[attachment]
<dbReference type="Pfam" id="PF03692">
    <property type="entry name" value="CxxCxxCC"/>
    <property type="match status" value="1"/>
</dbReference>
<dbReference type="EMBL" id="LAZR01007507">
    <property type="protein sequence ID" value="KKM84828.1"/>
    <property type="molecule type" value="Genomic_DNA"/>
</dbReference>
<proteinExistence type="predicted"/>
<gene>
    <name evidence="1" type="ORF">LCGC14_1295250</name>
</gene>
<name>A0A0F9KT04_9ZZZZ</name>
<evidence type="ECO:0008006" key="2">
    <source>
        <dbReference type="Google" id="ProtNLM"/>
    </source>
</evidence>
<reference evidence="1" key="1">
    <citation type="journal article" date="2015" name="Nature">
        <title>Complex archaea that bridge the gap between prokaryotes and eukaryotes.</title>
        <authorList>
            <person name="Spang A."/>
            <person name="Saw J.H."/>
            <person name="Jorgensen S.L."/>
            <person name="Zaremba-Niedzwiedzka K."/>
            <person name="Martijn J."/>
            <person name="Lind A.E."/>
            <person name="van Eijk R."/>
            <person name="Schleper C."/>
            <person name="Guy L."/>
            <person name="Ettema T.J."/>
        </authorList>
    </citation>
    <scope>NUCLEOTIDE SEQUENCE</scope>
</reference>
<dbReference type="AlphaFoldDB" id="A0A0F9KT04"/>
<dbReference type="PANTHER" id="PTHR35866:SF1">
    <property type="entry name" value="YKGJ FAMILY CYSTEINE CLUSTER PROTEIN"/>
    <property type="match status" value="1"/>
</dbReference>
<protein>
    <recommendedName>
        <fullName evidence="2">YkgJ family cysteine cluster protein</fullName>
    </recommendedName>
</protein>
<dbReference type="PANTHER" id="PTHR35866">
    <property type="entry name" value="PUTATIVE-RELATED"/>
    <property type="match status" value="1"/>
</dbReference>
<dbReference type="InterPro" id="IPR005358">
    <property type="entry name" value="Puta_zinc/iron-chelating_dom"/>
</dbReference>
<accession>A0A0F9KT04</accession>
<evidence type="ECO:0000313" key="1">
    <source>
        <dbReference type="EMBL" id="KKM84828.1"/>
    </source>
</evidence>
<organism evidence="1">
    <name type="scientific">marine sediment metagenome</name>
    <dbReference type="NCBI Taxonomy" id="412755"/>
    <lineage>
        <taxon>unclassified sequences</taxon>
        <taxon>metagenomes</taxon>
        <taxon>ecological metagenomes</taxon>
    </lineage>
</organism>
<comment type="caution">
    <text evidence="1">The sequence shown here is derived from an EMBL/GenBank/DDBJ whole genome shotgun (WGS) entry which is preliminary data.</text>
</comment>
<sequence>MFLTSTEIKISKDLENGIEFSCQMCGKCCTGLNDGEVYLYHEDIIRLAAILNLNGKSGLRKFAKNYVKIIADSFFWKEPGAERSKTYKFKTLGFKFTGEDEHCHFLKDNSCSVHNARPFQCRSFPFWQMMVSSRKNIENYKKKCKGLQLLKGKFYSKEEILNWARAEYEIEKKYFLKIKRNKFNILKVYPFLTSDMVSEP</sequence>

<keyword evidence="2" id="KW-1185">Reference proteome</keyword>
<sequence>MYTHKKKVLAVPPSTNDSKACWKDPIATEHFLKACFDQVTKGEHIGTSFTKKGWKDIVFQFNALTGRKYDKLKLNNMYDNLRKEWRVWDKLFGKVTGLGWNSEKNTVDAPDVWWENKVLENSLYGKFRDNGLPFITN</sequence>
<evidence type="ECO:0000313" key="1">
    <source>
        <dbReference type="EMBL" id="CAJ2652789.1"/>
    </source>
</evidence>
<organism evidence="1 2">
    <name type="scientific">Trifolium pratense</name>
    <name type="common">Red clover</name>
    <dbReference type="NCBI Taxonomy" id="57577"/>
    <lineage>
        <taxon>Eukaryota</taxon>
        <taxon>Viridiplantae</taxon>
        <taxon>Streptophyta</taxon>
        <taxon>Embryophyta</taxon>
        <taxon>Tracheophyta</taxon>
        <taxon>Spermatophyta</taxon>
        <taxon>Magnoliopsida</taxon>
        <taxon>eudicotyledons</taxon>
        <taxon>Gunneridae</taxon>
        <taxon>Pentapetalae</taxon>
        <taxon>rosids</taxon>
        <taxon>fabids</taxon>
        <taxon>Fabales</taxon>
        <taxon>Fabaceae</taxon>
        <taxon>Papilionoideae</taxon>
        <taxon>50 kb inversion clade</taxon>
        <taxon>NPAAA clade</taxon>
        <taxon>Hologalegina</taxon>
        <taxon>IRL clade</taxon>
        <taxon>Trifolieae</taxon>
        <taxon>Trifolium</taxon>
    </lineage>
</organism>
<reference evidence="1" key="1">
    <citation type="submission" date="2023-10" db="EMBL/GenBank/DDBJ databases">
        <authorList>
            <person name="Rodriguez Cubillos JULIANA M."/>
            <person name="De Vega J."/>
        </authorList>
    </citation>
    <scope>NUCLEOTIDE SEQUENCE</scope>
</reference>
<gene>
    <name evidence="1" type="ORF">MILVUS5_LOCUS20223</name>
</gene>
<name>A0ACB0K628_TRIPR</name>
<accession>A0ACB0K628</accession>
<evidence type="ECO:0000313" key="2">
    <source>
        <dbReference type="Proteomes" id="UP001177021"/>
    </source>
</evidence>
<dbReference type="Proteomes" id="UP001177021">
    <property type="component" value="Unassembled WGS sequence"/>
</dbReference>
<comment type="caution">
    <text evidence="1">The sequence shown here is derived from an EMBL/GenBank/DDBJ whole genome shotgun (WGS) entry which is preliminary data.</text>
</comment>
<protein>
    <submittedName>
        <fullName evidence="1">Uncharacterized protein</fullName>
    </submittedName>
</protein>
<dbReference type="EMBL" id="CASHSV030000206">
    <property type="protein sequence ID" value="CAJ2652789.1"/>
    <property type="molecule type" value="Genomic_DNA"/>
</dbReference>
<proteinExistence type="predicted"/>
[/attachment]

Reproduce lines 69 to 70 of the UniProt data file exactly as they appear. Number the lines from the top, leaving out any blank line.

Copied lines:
<comment type="caution">
    <text evidence="1">The sequence shown here is derived from an EMBL/GenBank/DDBJ whole genome shotgun (WGS) entry which is preliminary data.</text>